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Sure, I could've just apt-upgrade'd to the newest ubuntu-release and be done with it - but that would've been too easy. Really, the ubuntu-installer is a must-have-experience: booting a LiveCD, clicking around like you just don't care ('cause you (almost) cannot break stuff) and then, when you realize that you can watch movies from a network share (yes, it'll install missing (read: ugly) codecs too) you can press PAUSE click on the INSTALL button on your desktop, answer a few question an continue watching this por^Wmovie again. When the movie is over, your installation is too :) But I wouldn't write a blogentry when all has been blue skies, now would I? No, booting the 7.10 bootcd did not work at all first. I had to choose "live-powerpc-nosplash", otherwise the display would just flicker (or: oscillating between black/grey). Since I'm running MacOS X on this same iBook and ext2fsx to access ext2/3 partitions from OS X, it'd be a good idea to install ubuntu-7.10 on ext3, not some other (better?) filesystem. OK, lesson learned, but too late. When installing again (while watching another movie, hehe), I thought it'd nice if the installer could grab packages from a local cache instead of fetching them all by himself (again). But the local cache was already wiped :( This time I've just setup Squid acting as a transparent proxy to cache package files: squid.conf:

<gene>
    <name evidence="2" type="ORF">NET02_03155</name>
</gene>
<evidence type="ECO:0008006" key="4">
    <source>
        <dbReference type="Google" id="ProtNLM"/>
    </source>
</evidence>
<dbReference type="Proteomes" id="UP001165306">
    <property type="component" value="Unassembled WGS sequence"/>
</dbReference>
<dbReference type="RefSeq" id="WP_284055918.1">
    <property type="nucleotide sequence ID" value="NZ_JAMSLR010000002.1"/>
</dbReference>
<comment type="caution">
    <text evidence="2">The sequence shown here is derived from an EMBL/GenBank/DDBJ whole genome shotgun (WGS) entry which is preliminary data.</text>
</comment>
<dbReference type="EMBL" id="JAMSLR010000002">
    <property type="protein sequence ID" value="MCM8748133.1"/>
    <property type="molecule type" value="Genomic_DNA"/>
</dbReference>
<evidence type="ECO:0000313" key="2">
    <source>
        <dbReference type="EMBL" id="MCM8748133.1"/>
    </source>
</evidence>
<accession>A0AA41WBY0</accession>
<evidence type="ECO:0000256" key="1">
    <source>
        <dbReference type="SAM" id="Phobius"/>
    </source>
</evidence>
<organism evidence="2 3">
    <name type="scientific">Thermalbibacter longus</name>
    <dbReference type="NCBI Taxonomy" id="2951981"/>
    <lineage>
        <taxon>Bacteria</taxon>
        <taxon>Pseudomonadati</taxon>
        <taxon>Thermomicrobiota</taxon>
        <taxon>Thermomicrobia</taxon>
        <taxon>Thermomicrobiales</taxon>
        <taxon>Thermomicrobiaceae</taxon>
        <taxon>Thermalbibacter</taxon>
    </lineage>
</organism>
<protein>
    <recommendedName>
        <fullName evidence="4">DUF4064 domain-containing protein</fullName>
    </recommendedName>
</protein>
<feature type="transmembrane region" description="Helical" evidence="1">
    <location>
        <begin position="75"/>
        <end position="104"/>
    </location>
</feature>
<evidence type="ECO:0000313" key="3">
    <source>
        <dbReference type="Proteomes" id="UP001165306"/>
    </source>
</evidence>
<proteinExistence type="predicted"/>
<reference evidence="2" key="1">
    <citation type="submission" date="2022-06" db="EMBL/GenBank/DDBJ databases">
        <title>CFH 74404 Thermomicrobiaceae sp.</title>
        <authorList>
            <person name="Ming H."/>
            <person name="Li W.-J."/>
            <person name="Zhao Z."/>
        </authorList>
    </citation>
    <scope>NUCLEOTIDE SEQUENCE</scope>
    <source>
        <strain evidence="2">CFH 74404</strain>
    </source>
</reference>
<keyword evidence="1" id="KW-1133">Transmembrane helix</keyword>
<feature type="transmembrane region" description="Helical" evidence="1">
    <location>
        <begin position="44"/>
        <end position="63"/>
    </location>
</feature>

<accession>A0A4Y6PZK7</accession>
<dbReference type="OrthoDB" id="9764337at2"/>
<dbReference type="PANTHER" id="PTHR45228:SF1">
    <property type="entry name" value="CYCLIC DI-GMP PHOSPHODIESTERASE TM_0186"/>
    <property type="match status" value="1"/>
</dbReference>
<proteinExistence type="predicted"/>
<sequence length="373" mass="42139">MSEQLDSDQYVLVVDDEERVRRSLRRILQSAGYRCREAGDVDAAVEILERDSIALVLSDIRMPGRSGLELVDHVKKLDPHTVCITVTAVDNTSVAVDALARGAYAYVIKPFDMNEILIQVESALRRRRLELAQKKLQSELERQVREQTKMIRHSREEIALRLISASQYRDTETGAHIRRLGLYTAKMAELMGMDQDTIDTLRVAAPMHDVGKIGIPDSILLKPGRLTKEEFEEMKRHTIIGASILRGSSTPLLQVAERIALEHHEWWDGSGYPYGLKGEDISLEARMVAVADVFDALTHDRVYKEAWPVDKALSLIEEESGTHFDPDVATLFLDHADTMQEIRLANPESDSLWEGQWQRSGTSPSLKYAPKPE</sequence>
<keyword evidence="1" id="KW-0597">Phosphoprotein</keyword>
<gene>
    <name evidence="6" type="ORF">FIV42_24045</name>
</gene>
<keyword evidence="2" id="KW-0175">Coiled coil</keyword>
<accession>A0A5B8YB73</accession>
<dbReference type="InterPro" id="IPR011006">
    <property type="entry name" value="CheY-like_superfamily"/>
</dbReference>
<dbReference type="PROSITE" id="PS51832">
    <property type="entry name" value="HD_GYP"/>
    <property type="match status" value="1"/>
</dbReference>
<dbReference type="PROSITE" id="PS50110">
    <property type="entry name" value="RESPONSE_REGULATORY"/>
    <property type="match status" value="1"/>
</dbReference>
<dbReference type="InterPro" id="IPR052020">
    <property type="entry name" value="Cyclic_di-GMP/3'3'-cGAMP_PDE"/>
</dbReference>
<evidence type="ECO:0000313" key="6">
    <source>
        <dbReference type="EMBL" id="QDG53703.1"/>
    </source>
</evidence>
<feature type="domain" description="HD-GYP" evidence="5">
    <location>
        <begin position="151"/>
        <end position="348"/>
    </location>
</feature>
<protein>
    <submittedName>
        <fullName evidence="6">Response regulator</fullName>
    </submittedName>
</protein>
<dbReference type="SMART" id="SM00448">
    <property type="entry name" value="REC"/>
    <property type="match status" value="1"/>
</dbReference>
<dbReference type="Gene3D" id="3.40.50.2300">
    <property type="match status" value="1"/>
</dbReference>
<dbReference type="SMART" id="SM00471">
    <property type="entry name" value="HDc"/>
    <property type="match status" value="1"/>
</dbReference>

http_port transparent
maximum_object_size 128 MB
minimum_object_size 512 KB
cache_dir ufs /var/spool/squid3 1500 16 256


iptables -A PREROUTING -s $LAN -d ! $LAN -p tcp -m tcp --dport 80 \
-j DNAT --to-destination
Instead of using Squid, you could use apt-cacher too. But again: too easy :)

[KERNEL]: no space in available paging segments

Today, Firefox on my iBook/G4 (with MacOS 10.4.10) started to swap and after consuming ~800MB of virtual memory, OSX said: (default pager): [KERNEL]: no space in available paging segments Some posts on the web explained what was happening. To summarize: * virtual memory is created by the dynamic_pager in /private/var/vm/swapfile* * disk I/O goes to the roof when the OS needs more swap * if the box cannot keep up the I/O and thus cannot satisfy the pager, it assumes -ENOMEM and will print the message above IOW: get more RAM (or faster disks) :) We could also play around with the pager: sudo dynamic_pager -H 40000000 -L 576870920 -S 536870912 -F /private/var/vm/swapfile

fun with squid and the loopback device

Sometimes I admire these online bookmarklists, being always available, not application bound and all but then again I refrain from using them, for privacy reasons. Not private at all are these two links:
  • Fun with squid, imagemagick and ARP spoofing which I found a pretty funny thing to do and reminded me of a similiar experiment back in 2001. Have a read!
  • Searching the web for how to specify a sectorsize on virtual/loop devices, I came across yet another wiki with lots of information and practical shell snippets messing around with loop devices. However, I still don't know how to solve the initial problem, blockdev --setss does not exist/work :(